Methods

Dataset

We obtained a genome-wide 58,960-SNP dataset (Affymetrix GeneChip Human Mapping 50K Xba chip; Affymetrix Inc., Santa Clara, CA, USA) from the HUGO Pan-Asian SNP Consortium website (http://www4a.biotec.or.th/PASNP) [12]. The SNP data were obtained from 1,833 individual DNA samples collected from blood and buccal samples of 72 Asian and non-Asian ethnic groups. Filtering SNPs is an important step in genome-wide studies to minimize potential false findings. We filtered SNPs at 2 levels: individual and SNP. In the individual-level filtering step, we removed individual SNPs that had a <90% genotyping call rate and that were not in Hardy-Weinberg equilibrium (p < 0.001). We filtered out 89 of the initial 1,833 individuals and used SNPs from the 1,744 individuals for further study. In the SNP-level filtering step, 1,692 of the initial 58,960 SNPs were filtered out, because 389 SNPs had an SNP call rate below 90%, 451 SNPs were physically unmapped, 103 SNPs could not be mapped to dbSNP, and 749 SNPs were monomorphic. Finally, we obtained 56,025 SNP markers from 1,744 genotyped individuals, representing 72 ethnic groups in the HUGO Pan-Asian SNP Consortium.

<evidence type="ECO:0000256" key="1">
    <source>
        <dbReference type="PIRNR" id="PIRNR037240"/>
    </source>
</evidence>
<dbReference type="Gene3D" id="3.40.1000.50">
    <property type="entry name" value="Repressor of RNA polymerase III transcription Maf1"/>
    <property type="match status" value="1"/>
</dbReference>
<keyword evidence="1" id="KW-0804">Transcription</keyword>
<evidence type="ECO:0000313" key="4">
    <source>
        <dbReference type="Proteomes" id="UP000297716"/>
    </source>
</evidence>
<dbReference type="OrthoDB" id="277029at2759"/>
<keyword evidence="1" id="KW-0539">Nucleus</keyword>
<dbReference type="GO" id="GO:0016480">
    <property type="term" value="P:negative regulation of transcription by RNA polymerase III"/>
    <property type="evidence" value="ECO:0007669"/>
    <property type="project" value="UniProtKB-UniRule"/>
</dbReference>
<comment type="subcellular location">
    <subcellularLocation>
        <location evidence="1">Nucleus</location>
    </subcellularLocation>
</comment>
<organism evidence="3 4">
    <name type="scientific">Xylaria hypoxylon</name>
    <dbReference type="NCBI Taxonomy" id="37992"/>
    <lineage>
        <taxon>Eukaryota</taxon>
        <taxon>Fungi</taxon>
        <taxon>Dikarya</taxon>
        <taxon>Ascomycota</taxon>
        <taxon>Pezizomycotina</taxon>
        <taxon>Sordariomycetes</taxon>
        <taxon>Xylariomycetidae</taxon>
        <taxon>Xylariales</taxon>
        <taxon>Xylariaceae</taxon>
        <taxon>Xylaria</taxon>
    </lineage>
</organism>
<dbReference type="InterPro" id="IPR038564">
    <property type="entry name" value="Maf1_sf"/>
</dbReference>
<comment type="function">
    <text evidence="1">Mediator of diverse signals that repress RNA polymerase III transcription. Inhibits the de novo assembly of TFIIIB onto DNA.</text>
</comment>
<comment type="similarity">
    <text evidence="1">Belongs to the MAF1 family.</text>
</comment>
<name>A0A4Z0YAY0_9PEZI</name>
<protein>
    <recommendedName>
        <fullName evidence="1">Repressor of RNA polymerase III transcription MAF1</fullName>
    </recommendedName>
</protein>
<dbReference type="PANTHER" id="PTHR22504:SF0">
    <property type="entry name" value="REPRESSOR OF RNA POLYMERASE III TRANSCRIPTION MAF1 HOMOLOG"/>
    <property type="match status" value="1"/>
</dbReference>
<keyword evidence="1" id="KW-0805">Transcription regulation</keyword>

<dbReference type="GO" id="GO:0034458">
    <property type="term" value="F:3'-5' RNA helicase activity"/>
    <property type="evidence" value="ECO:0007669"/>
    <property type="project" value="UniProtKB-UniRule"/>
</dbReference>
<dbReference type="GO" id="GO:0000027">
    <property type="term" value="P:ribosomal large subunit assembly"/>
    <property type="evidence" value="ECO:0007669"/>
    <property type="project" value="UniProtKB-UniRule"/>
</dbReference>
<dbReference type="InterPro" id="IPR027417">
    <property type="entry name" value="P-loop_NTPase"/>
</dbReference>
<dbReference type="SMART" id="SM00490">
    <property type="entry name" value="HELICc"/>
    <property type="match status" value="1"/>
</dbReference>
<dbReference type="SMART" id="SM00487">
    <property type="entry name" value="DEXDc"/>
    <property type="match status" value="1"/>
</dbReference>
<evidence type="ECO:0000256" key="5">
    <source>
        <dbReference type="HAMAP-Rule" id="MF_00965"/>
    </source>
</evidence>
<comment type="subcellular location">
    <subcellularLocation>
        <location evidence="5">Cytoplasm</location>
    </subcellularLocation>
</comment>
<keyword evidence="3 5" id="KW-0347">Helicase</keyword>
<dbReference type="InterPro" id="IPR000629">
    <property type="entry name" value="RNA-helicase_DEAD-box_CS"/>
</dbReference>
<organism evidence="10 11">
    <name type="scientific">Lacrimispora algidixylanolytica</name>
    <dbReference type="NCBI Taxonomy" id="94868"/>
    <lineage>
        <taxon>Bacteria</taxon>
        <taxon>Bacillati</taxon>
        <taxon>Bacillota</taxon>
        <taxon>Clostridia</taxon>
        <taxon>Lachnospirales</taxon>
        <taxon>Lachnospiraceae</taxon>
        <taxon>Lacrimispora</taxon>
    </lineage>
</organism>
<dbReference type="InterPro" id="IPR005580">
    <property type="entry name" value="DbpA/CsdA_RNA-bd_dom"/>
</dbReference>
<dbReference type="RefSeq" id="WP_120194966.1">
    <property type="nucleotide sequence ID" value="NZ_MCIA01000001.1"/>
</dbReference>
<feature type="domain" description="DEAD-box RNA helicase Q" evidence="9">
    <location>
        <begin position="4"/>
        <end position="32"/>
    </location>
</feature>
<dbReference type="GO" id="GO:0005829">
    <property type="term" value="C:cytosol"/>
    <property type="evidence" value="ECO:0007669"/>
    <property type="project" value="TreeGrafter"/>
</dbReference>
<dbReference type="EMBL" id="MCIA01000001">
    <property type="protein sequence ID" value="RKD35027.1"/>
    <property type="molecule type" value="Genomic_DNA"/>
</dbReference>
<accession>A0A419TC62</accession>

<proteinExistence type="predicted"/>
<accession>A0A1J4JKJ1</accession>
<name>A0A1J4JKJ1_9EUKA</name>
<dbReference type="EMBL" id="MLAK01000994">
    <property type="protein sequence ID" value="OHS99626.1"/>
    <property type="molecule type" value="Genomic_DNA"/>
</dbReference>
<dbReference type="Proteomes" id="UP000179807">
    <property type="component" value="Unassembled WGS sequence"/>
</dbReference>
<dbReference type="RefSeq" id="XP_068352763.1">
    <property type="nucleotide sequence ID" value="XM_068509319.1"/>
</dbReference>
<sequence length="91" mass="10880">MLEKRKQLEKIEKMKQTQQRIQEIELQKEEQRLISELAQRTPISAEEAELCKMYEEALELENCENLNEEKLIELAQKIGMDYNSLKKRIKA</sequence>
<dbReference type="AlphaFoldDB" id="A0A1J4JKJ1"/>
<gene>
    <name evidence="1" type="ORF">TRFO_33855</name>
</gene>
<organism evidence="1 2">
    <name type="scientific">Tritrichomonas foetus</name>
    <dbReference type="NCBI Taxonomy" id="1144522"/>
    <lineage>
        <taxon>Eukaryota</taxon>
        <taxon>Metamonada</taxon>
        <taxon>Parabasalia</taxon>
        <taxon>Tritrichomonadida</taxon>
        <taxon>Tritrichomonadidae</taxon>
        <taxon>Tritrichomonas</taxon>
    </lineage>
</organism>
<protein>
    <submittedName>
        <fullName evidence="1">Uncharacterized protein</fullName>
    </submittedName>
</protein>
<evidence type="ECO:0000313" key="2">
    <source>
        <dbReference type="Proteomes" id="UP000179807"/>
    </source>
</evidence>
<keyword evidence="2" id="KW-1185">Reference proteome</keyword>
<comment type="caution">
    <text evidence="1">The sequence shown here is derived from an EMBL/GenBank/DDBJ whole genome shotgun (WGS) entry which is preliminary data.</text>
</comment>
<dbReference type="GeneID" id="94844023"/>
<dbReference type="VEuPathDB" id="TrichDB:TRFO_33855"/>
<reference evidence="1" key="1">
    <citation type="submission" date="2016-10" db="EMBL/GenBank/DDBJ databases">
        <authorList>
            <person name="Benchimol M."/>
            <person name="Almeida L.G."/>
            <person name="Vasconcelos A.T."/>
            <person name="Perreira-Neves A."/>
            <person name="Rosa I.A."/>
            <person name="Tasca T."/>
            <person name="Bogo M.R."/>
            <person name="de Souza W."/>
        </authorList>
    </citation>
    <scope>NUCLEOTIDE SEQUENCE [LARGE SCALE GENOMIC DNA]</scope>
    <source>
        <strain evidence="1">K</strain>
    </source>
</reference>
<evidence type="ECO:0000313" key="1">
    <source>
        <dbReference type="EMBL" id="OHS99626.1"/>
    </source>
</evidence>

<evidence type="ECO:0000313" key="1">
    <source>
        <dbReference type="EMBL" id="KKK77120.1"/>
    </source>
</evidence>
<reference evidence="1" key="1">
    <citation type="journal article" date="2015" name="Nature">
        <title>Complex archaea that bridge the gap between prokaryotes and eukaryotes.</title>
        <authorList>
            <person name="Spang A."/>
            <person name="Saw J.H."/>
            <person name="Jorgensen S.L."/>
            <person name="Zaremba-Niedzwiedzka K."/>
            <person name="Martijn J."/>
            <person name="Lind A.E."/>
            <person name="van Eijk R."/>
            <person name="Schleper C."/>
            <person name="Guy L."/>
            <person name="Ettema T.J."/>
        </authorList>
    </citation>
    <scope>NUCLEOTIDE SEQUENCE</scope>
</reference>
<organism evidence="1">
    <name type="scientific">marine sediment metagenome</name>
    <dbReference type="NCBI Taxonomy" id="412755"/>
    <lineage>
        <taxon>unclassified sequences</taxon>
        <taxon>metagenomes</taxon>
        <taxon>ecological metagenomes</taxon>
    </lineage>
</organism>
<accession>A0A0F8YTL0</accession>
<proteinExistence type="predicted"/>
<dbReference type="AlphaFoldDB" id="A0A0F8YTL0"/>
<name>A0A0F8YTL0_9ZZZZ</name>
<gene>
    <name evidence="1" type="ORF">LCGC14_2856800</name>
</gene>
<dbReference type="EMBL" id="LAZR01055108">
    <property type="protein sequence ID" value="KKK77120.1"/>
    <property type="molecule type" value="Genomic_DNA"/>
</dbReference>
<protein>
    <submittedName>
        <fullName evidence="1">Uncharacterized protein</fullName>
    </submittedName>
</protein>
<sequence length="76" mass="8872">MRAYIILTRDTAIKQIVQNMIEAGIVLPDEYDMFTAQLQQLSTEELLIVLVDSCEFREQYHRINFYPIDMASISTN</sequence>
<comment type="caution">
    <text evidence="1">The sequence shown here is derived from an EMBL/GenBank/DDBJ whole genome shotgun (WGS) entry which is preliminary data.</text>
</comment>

For comparison with other ethnic variants, we obtained SNPs of 209 HapMap individuals representing 4 populations (China Han [CHB]; Japan Japanese [JYP]; USA European [CEU]; Africa Yoruba [YRI]) (http://www.hapmap.org/). The 243 SNPs in the HUGO Pan-Asian with the HapMap dataset were nonshared SNP loci and excluded.

Haplotype phasing by fastPHASE